Nicole Burlinson, International, Engagement & Careers Administrator in the Business School recently participated in Durham City Run Festival’s 5K, placing first in the women’s category with a time of 18 mins, 9 secs. She explains her running background and how she came to enter the 5K.
I’ve been a runner for most of my life – since first being picked for the cross country team in Year 6. I went on to compete for my school (Carmel College), club (Darlington Harriers), town (Darlington), county (Durham) and eventually accepted a full scholarship to run cross country / track and field in the USA. I was able to compete at a national level in the States and placed 3rd in the nation at the National Collegiate Athletic Association Division II (NCAA DII) in 2014, participating in the 800m. Later that year I took part in the British Championships in Birmingham.
Post university I have raced very intermittently. I joined a club in the US, Garden State Track Club based in New Jersey, and was able to compete for them on a few occasions. I represented the Club at Club Cross Country Nationals for three years in a row and at the Milrose Games (any track and field junkies out there will appreciate how much of a great opportunity this is!).
During the above career I had two children and continued to run throughout, though I have not been able to race quite as much as I’d like in recent years. The Durham City Run this year was my first race in about a year and a half.
Typical running schedule
For as long as I can remember, I’ve run most days. Not always necessarily with a plan, but it has always played a massive role in my life. My weekly milage usually exists in a range, from 30 miles a week, up to 100 on my highest ever mileage week. More recently I’ve been in the 45-55 miles/week range. I just love getting outside in nature and exploring everything around me – it never gets old!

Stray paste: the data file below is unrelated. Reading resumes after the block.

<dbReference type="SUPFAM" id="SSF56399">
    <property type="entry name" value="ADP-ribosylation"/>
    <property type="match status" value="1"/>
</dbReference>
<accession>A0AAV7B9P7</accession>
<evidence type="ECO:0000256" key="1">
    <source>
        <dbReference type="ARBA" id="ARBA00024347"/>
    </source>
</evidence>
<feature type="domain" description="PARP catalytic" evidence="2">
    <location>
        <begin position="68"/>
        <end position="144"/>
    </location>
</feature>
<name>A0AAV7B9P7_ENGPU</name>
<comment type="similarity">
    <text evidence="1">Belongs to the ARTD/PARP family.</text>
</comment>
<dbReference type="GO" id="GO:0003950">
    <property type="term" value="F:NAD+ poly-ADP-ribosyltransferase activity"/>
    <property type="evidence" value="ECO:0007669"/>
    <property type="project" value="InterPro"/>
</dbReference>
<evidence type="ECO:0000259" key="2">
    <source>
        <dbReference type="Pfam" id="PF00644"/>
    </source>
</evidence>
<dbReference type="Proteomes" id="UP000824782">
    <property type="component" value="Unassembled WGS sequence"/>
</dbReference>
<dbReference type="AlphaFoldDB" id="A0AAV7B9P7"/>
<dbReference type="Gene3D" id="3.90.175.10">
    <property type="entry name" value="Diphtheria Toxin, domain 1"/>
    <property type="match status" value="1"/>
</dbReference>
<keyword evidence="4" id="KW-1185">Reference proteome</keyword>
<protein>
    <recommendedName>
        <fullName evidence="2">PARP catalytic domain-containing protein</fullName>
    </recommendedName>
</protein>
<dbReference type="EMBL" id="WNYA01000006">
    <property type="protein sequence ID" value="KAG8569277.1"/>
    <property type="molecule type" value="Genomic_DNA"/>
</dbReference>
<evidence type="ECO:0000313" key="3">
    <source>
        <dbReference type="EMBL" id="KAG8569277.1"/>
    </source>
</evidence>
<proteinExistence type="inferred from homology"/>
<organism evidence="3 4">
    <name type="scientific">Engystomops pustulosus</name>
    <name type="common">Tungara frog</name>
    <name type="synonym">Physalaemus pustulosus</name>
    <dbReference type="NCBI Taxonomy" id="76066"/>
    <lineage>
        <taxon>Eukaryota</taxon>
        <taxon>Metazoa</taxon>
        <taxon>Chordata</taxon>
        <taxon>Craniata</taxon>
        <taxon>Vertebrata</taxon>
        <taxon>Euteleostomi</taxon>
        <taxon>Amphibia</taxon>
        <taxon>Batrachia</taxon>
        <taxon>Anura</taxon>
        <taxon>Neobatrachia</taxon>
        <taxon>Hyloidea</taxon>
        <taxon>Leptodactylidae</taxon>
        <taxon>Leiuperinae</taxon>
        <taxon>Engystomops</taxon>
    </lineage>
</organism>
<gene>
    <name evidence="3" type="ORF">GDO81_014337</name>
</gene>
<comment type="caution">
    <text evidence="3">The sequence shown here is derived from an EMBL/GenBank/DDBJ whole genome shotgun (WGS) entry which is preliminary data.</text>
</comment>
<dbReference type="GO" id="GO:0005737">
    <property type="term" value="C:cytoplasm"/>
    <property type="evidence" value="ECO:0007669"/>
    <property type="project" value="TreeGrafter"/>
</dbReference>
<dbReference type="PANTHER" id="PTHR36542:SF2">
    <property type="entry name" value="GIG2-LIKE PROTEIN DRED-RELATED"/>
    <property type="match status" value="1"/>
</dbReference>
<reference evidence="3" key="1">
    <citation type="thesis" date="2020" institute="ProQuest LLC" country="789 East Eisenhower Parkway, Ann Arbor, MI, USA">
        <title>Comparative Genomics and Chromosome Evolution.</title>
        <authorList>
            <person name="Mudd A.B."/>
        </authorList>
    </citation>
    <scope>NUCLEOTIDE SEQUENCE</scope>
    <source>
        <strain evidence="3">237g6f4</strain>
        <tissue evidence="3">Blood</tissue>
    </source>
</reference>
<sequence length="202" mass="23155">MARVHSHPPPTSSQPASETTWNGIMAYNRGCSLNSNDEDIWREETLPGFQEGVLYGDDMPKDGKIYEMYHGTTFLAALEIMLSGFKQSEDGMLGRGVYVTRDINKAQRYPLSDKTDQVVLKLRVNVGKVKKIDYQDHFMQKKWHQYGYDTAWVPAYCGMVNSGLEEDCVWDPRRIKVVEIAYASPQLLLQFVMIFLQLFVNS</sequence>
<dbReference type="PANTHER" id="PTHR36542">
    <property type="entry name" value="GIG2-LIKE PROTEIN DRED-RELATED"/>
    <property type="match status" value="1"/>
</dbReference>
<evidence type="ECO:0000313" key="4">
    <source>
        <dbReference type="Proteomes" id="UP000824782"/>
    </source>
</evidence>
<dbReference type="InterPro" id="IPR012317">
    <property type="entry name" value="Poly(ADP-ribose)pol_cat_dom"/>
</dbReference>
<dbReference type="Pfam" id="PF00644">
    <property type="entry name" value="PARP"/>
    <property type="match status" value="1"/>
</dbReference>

At some stage, I got tired of running without a plan, or a goal, or something to work towards so I decided I would start training for a race and follow a training plan. I found a nine-week training plan and a goal race – the Darlington 10K. And so since 5 June I’ve been on a mission to train for this race (follow my running journey/diary on my running Instagram @nicwentrunning).
After the Darlington 10K (which takes place on 6 August) I hope to take a week or so to review and reset and then find a half marathon to train for in the autumn. After that, I imagine I’ll have a full marathon on my mind, but who knows – I think my family will be hoping I don’t take an interest in the ultra distances.
I also play women’s football for my local team, so that is another element of fitness I love (while being very careful with my knees!). I’m also interested in getting back into being a running coach, something I did in the USA – so if anyone is looking for a coach for all levels of runners, please get in touch!
Enter Durham City Run 5K